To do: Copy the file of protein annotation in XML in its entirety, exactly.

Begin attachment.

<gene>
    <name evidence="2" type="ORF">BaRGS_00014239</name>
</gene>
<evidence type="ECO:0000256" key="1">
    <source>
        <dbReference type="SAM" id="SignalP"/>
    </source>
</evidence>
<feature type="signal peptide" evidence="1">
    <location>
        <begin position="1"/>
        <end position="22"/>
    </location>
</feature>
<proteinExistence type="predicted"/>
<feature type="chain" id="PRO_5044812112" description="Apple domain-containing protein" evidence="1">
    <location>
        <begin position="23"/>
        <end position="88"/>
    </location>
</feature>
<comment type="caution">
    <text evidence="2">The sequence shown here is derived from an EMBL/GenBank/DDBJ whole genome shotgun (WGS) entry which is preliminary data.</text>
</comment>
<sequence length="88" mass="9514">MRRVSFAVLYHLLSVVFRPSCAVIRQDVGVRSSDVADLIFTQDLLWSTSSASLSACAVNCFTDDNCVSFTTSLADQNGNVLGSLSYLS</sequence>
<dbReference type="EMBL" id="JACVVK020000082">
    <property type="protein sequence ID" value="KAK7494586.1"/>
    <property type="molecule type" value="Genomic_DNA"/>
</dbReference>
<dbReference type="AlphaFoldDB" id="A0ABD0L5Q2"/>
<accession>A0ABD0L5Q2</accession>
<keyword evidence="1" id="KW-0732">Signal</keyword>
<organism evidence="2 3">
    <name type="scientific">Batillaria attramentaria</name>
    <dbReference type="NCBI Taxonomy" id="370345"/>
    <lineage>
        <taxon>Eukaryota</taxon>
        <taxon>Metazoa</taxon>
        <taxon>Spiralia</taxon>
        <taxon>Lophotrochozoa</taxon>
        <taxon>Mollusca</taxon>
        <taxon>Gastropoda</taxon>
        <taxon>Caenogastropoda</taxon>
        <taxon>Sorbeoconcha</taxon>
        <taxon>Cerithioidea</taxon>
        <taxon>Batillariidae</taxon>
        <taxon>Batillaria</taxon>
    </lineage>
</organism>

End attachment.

<gene>
    <name evidence="2" type="ORF">BaRGS_00014239</name>
</gene>
<evidence type="ECO:0000256" key="1">
    <source>
        <dbReference type="SAM" id="SignalP"/>
    </source>
</evidence>
<feature type="signal peptide" evidence="1">
    <location>
        <begin position="1"/>
        <end position="22"/>
    </location>
</feature>
<proteinExistence type="predicted"/>
<feature type="chain" id="PRO_5044812112" description="Apple domain-containing protein" evidence="1">
    <location>
        <begin position="23"/>
        <end position="88"/>
    </location>
</feature>
<comment type="caution">
    <text evidence="2">The sequence shown here is derived from an EMBL/GenBank/DDBJ whole genome shotgun (WGS) entry which is preliminary data.</text>
</comment>
<sequence length="88" mass="9514">MRRVSFAVLYHLLSVVFRPSCAVIRQDVGVRSSDVADLIFTQDLLWSTSSASLSACAVNCFTDDNCVSFTTSLADQNGNVLGSLSYLS</sequence>
<dbReference type="EMBL" id="JACVVK020000082">
    <property type="protein sequence ID" value="KAK7494586.1"/>
    <property type="molecule type" value="Genomic_DNA"/>
</dbReference>
<dbReference type="AlphaFoldDB" id="A0ABD0L5Q2"/>
<accession>A0ABD0L5Q2</accession>
<keyword evidence="1" id="KW-0732">Signal</keyword>
<organism evidence="2 3">
    <name type="scientific">Batillaria attramentaria</name>
    <dbReference type="NCBI Taxonomy" id="370345"/>
    <lineage>
        <taxon>Eukaryota</taxon>
        <taxon>Metazoa</taxon>
        <taxon>Spiralia</taxon>
        <taxon>Lophotrochozoa</taxon>
        <taxon>Mollusca</taxon>
        <taxon>Gastropoda</taxon>
        <taxon>Caenogastropoda</taxon>
        <taxon>Sorbeoconcha</taxon>
        <taxon>Cerithioidea</taxon>
        <taxon>Batillariidae</taxon>
        <taxon>Batillaria</taxon>
    </lineage>
</organism>